Gilead highlights Yescarta survival data in ASCO update
Gilead’s Kite subsidiary has reported new data from the main trial for its CAR-T Yescarta, hoping to encourage greater use of the slow-growing therapy.
Updated results from the ZUMA-1 trial that underpinned the 2017 approval of Yescarta (axicabtagene ciloleucel) in relapsed or refractory large B-cell lymphoma show that patients are still seeing a clinical benefit two years later.
More than half of the patients treated with the CD19-targeted CAR-T were still alive after 24 months, and it seems older patients did slightly better than those who were younger. All told, the overall survival rate was 54% among the over-65s, slightly better than the 49% seen in younger patients.
Moreover, the older patients saw a 92% overall response rate after a median of 27.1 months’ follow-up, compared with 81% in the younger group, and complete response (CR) rates were 75% and 53% respectively.
There was also good news on the safety front with new results presented showing that patients who had experienced a serious CAR-T side effect known as cytokine release syndrome (CRS) were able to be managed effectively with steroids, with no deaths due to adverse events.
The performance in the over-65s is important because, said co-lead investigator Sattva Neelapu of MD Anderson Cancer Center because “patients with refractory large B-cell lymphoma who have exhausted treatment options and are still facing progressive disease are often older.”
The new data could help Gilead consolidate its position in the market against Novartis’ CD19 CAR-T Kymriah (tisagenlecleucel), which was the first CAR-T to market but has fallen behind sales-wise thanks in part to manufacturing issues, despite what appears to be similar efficacy.
Yescarta made $264 million in sales last year, well ahead of the $78 million posted by Kymriah, although Novartis’ drug seems to be gathering a bit of momentum latterly. First-quarter sales were $96 million and $45 million, respectively, and neither CAR-T is reaching the blockbuster sales once predicted.
Building momentum for the CAR-T franchise is important if Gilead is to recoup its $12 billion investment in Kite, and survive its looming patent cliff as HIV blockbuster Truvada faces the prospect of generic competition in the US next year. Its patent has already expired in Europe.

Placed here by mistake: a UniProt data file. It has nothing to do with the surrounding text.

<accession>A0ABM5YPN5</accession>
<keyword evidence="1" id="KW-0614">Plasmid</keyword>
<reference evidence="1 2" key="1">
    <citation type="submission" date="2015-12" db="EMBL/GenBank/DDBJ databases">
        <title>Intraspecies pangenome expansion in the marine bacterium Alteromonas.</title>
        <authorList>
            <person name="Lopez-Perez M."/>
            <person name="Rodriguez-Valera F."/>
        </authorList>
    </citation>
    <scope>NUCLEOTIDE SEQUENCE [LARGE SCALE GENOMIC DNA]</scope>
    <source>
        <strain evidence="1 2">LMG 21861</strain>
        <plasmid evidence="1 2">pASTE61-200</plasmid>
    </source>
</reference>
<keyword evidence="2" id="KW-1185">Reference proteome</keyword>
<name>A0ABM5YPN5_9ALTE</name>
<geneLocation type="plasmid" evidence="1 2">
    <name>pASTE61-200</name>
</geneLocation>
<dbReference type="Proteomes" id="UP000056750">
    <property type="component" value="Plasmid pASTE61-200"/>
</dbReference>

That is coming on the back of the collapse of its once-lucrative hepatitis C franchise, and a recent setback in nonalcoholic steatohepatitis (NASH), another area if focus for the company as it tries to diversify.
Looking beyond Yescarta, Gilead and Kite also presented end-of-phase 1 data at ASCO on follow-up anti-CD19 candidate KTE-X19 in adults with relapsed or refractory acute lymphoblastic leukaemia (ALL), an indication that Yescarta lacks but is already on Kymriah’s label.
Of 41 patients who were evaluable for efficacy after median follow-up of 16 months, 68% achieved either a CR or a CR with incomplete haematological recovery (CRi) while all responders had undetectable minimal residual disease (MRD).
KTE-X19 employs the same T cell construct as Yescarta but as a slightly modified manufacturing process to boost its activity in diseases where there is a large burden of circulating tumour cells such as ALL.
Gilead has previously said it intends to file for approval of KTE-X19 before the end of the year in mantle cell lymphoma, with a filing in ALL following after if all goes according to plan.
Speaking to pharmaphorum at ASCO, Remus Vezan, Kite’s executive director of clinical development, said he was “confident” about the efficacy and safety of KTE-X19. “We are in a good position and we are confident that this is the right treatment for these patients,” he said.
Don't miss your daily pharmaphorum news.
SUBSCRIBE free here.